Thursday, 13 September 2012

Northumbrian Delights

Before we set off for Northumberland, I had high hopes of combining our holiday with a kind of gastro-tour of the region, seeking out traditional foods.  While that was a tad ambitious for a family break, we did eat very well from a selection of farm shops, tea rooms and cosy pubs, and I even managed to sample a few traditional dishes along the way.

Pan Haggerty

I got to try this delicacy in the in the Copper Kettle in Bamburgh.  The tea room is in a lovely cottage built in the early 18th century as accommodation for the labourers in the castle.  So far, so historic.  Pan Haggerty is a traditional Northumbrian dish of potatoes, onion and cheese, normally layered and baked in the oven.  In this case, I had a Pan Haggerty pie, with the filling being more of a mash consistency.  How much you enjoy a cheesy mash pie served with potatoes on the side probably depends on how much you love your carbs.  Potatoes happen to be my favourite food, so I loved it.  If I was being critical I might say that the pastry on the bottom was a little tough, but on the plus side it would mean your filling wouldn't  fall out of your pie and onto the beach if you decided to eat al fresco.  Delicious and, although it was pretty hearty, I did manage a slice of cake afterwards.  Would have been rude not to.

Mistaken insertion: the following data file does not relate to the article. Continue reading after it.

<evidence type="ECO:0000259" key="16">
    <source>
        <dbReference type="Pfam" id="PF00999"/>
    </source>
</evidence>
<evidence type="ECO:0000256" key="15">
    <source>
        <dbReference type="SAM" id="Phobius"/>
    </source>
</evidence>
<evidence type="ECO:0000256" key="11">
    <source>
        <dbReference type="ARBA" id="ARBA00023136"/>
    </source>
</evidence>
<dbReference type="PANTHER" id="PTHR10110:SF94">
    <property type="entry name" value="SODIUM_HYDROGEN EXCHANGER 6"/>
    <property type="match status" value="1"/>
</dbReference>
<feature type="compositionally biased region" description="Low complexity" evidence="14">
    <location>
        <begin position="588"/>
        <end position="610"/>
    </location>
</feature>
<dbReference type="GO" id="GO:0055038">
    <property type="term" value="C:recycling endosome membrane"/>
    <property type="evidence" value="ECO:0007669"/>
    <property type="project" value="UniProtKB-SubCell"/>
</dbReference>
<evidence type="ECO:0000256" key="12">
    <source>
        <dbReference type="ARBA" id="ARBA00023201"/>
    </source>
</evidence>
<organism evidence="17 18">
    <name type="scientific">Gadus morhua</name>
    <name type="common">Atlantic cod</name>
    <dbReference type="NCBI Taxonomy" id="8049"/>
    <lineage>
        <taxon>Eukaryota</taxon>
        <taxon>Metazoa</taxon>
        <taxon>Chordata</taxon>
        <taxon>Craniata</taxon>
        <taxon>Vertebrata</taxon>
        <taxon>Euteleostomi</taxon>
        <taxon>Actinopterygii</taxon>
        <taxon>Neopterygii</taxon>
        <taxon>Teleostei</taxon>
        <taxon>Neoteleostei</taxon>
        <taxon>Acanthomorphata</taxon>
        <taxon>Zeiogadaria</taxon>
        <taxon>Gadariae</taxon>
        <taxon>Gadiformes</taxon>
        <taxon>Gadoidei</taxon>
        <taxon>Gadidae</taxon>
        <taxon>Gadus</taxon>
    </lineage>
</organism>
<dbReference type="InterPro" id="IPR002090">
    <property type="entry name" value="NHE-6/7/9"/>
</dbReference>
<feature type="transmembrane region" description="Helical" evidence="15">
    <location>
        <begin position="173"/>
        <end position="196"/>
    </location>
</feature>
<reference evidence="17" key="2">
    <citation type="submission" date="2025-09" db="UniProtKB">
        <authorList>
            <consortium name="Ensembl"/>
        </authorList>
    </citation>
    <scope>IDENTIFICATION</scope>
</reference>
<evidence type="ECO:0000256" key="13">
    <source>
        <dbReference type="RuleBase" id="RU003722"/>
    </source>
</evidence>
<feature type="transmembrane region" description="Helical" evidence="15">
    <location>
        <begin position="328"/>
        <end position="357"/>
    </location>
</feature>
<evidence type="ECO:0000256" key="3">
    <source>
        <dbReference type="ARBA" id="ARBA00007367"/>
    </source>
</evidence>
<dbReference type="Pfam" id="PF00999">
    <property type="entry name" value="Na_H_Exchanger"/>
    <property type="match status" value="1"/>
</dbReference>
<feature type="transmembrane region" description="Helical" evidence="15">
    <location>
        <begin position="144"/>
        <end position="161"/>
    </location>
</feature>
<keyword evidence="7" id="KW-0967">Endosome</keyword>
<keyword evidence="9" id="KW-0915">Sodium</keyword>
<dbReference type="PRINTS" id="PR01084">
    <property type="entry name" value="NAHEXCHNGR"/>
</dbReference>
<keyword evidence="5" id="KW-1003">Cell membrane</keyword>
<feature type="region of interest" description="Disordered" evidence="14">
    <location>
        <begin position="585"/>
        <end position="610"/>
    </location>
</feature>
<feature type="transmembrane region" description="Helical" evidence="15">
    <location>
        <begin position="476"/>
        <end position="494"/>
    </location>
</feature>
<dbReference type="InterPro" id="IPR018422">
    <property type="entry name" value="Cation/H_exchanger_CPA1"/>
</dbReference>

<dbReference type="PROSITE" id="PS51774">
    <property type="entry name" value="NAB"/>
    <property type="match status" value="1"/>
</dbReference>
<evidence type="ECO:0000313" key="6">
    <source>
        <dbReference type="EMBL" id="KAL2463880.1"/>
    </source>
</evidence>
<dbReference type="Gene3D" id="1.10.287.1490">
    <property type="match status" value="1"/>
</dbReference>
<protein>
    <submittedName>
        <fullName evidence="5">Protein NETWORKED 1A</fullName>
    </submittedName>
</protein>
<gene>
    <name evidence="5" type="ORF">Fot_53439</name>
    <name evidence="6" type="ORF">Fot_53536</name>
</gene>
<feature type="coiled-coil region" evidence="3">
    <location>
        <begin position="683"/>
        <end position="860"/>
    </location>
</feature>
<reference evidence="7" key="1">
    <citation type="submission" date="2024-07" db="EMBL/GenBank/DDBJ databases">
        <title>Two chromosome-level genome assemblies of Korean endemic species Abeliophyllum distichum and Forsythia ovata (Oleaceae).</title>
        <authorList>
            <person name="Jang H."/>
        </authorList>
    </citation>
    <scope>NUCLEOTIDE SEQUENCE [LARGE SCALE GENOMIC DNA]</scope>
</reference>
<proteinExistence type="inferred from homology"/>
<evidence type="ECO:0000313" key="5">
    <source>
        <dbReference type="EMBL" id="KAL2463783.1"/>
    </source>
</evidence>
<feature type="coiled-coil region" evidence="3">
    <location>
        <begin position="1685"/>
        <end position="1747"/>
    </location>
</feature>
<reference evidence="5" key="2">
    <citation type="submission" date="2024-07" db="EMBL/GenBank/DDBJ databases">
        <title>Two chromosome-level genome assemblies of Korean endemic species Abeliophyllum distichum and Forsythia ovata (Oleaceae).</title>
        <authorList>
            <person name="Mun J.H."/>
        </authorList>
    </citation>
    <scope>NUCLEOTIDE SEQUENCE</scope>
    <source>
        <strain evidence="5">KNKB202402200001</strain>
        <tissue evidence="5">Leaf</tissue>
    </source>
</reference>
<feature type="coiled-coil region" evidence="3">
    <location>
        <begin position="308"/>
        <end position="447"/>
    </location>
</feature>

Crab Sandwiches

Being by the sea, crab sandwiches were a big thing in the area.  Craster is a little harbour, famous for it's traditional smokehouse.  We didn't actually make it into the smokehouse shop, as the toddler developed an irrational fear of the place and was sick in car park (clearly professional travel writers and restaurant reviewers are wise enough to leave the kids at home).  Before this debacle, we did make it into the Jolly Fisherman - the best place in town for a crab sandwich.  I've eaten dressed crab before in Scotland, but strangely never in a sandwich, so I'm going to qualify this as a regional dish.  I can't fault it - sweet crab and tangy sharp dressing enveloped in brown bread.  On the side, some truly delicious beef dripping chips on the side and a view of the sea.  

Fish & Chips

Ok, so fish & chips are ubiquitous rather than unique, but this has been a British staple for over 100 years.  As essential a part of a seaside holiday now as it was then.  I'm not snobby, and very fond of the combination of crispy batter with soft fish below.  And a few more chips too.....

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